Athena

Country Life Every Week - - Contents - Cul­tural Cru­sader

What’s the V&A’S plan for east Lon­don

EVEN Boris John­son’s en­e­mies agree that he has a way with words. Among the lega­cies of his stint as Mayor of Lon­don is Olympi­copo­lis, his name for the cul­tural cam­pus that is emerg­ing on the site of the 2012 Olympic Games in Strat­ford, east Lon­don. Known of­fi­cially as the Strat­ford Wa­ter­front, this will pro­vide a dance theatre for Sadler’s Wells, a new cam­pus for the UAL’S Lon­don Col­lege of Fash­ion and a build­ing, V& A East, for our na­tional col­lec­tion of de­sign.

This will be a per­ma­nent re­minder of the Olympics, just as the 1851 Great Ex­hi­bi­tion be­queathed us the cul­tural quar­ter of South Kens­ing­ton, known when it was cre­ated as Al­ber­topo­lis, as Mr John­son has re­minded us.

Last week, on the fourth an­niver­sary of the open­ing cer­e­mony of the 2012 Games, new im­ages of Strat­ford Wa­ter­front were re­leased by the ar­chi­tect Al­lies and Mor­ri­son, which has led the team that has de­signed all the buildings. They look dis­ap­point­ingly bland, but per­haps it’s un­fair to judge from com­put­er­gen­er­ated im­ages.

Work will start on the site in 2018 and the buildings will be ready for oc­cu­pa­tion in 2020–21. The bud­get is £850 mil­lion, of which £141 mil­lion will come from the tax­payer, £180 mil­lion from pri­vate funds and the re­main­der from the Greater Lon­don Au­thor­ity and the prof­its of ad­ja­cent res­i­den­tial de­vel­op­ment.

The vaguest el­e­ment of the pro­posal is the plans for the V& A. The fullest state­ment so far of the mu­seum’s in­ten­tions was given by its deputy di­rec­tor and CEO, Tim Reeve (the di­rec­tor, Martin Roth, is as in­vis­i­ble in this as he is in most as­pects of the V& A’s pub­lic profile), in a re­sponse to a lec­ture on Olympi­copo­lis given last year at the V& A by Mr John­son—you can find it on www.vam.ac.uk.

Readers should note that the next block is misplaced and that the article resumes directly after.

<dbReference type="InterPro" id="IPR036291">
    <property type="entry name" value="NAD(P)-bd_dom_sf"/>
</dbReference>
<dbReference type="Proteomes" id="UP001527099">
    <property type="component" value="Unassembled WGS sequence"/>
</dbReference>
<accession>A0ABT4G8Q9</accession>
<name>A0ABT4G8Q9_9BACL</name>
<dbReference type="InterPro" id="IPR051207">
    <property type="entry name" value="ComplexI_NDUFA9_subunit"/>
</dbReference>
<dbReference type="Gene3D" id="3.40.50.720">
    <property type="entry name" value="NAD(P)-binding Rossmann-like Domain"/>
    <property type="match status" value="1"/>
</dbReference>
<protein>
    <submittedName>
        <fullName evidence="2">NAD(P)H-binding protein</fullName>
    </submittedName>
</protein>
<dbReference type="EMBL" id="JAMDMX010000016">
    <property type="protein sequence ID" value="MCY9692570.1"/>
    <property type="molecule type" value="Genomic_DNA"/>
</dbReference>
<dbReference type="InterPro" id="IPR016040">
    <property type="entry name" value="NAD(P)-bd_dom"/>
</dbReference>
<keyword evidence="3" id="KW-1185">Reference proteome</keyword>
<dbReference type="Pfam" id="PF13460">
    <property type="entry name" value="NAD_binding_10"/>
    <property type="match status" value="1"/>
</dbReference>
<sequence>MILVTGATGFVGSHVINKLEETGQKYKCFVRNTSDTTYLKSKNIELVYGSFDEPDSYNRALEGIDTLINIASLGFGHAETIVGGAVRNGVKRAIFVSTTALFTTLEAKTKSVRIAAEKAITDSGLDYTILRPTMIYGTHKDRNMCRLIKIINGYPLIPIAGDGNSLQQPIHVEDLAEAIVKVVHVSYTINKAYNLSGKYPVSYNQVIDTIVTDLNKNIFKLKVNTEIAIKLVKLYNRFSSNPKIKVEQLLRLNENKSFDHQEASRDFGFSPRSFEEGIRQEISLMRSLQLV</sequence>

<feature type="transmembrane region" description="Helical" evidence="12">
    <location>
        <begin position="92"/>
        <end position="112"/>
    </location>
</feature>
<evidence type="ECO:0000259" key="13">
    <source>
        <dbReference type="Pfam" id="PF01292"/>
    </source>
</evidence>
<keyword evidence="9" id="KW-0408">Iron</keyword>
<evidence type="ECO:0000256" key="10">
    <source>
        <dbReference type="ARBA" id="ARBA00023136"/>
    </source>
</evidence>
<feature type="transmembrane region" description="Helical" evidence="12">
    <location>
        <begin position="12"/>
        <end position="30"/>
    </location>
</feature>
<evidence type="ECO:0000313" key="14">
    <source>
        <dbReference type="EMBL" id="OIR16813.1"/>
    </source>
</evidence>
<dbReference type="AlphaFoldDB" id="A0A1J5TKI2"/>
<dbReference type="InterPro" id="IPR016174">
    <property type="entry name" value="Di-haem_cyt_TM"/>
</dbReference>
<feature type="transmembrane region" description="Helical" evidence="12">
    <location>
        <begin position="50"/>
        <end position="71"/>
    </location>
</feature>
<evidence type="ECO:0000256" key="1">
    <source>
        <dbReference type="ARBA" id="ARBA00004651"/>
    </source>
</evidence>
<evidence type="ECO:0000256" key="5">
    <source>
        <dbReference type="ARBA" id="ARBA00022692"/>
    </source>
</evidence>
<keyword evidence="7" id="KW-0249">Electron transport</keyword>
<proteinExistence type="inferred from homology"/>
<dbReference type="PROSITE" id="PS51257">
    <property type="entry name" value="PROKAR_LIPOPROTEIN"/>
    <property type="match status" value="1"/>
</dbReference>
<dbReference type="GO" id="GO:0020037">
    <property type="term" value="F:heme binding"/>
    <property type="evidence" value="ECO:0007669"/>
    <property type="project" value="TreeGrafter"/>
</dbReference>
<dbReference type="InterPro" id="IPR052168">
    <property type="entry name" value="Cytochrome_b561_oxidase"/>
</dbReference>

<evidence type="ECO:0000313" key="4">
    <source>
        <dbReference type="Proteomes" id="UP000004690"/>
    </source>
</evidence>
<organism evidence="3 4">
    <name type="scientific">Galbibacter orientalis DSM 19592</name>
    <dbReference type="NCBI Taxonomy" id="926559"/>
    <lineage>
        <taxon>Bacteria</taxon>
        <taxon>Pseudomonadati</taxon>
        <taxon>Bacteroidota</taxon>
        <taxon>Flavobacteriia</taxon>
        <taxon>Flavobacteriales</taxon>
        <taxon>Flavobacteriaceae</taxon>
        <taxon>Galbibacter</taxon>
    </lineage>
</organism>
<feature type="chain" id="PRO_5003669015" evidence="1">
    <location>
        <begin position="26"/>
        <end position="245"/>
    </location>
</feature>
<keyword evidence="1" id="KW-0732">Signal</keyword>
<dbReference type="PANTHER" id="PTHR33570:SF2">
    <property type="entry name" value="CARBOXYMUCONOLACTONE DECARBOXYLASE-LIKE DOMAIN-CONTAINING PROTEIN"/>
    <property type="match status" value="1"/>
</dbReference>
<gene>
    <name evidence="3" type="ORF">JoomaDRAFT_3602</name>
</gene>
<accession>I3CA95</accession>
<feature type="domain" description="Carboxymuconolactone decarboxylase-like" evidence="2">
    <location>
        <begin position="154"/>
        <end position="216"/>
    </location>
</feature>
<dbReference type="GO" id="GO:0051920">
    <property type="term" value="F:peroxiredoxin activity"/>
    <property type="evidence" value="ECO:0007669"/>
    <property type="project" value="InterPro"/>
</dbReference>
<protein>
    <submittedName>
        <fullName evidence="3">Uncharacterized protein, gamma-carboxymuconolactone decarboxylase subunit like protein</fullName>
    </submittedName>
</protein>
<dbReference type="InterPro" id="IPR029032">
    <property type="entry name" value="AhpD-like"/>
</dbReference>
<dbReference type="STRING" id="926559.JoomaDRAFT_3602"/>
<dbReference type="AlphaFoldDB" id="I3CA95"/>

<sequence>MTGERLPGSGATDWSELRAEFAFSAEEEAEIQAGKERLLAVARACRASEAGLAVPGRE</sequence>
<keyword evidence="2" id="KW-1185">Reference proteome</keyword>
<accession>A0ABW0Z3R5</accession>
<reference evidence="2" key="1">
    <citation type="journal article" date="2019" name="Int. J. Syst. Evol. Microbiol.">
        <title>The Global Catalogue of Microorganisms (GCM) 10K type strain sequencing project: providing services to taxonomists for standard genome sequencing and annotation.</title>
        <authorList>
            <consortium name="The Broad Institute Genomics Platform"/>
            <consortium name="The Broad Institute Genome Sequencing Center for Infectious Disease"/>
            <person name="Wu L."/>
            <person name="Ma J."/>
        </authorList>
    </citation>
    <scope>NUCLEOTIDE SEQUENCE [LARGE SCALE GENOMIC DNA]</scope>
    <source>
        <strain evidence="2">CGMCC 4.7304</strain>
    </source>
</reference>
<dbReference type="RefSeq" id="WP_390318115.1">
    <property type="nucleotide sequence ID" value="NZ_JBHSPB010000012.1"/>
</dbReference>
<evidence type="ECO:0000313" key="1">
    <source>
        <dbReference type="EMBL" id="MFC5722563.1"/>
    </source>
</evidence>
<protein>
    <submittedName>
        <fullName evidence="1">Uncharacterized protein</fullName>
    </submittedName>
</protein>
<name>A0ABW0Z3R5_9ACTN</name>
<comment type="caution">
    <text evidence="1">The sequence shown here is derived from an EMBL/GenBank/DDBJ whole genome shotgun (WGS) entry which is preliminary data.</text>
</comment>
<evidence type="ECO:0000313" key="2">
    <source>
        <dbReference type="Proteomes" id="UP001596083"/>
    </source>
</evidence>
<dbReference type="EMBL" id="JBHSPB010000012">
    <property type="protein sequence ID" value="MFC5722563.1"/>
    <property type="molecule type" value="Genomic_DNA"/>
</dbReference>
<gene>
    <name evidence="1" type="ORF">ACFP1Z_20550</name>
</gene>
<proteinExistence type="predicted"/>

We are promised the ‘first in­sti­tu­tional home for new fields of de­sign in the dig­i­tal do­main’ and are re­minded that the V& A cur­rently can show only 10% of its col­lec­tions, so—hooray!— at least some of the 9,000sq m (96,875sq ft) of pub­lic gal­leries in the 18,000sq m (193,750sq ft) new build­ing will be de­voted to show­ing some of the hid­den 90%.

This is a mat­ter of un­spo­ken but press­ing con­cern for the V& A. In last year’s au­tumn Bud­get state­ment, the Gov­ern­ment, as ex­pected, an­nounced it would sell the mu­seum’s vast store in Blythe Road, west Lon­don. The £150 mil­lion pro­ceeds will be dis­trib­uted be­tween the V& A, the Bri­tish Mu­seum and the Science Mu­seum, which cur­rently share the build­ing.

Where does the V& A in­tend to move the col­lec­tions stored there and what will hap­pen to the (pub­licly ac­ces­si­ble) V& A Ar­chive of Art & De­sign and Cloth­work­ers’ Cen­tre for the Study and Con­ser­va­tion of Tex­tiles and Fash­ion, cur­rently housed at Blythe House? Will they all go to Olympi­copo­lis and, if so, how will they be ac­com­mo­dated?

The V& A has many other calls on its funds, not least V& A Dundee, ex­pected to open in 2018, a year late and for which the orig­i­nal bud­get of £45 mil­lion has rock­eted to £80 mil­lion. Never mind the dig­i­tal future—what about the phys­i­cal present?

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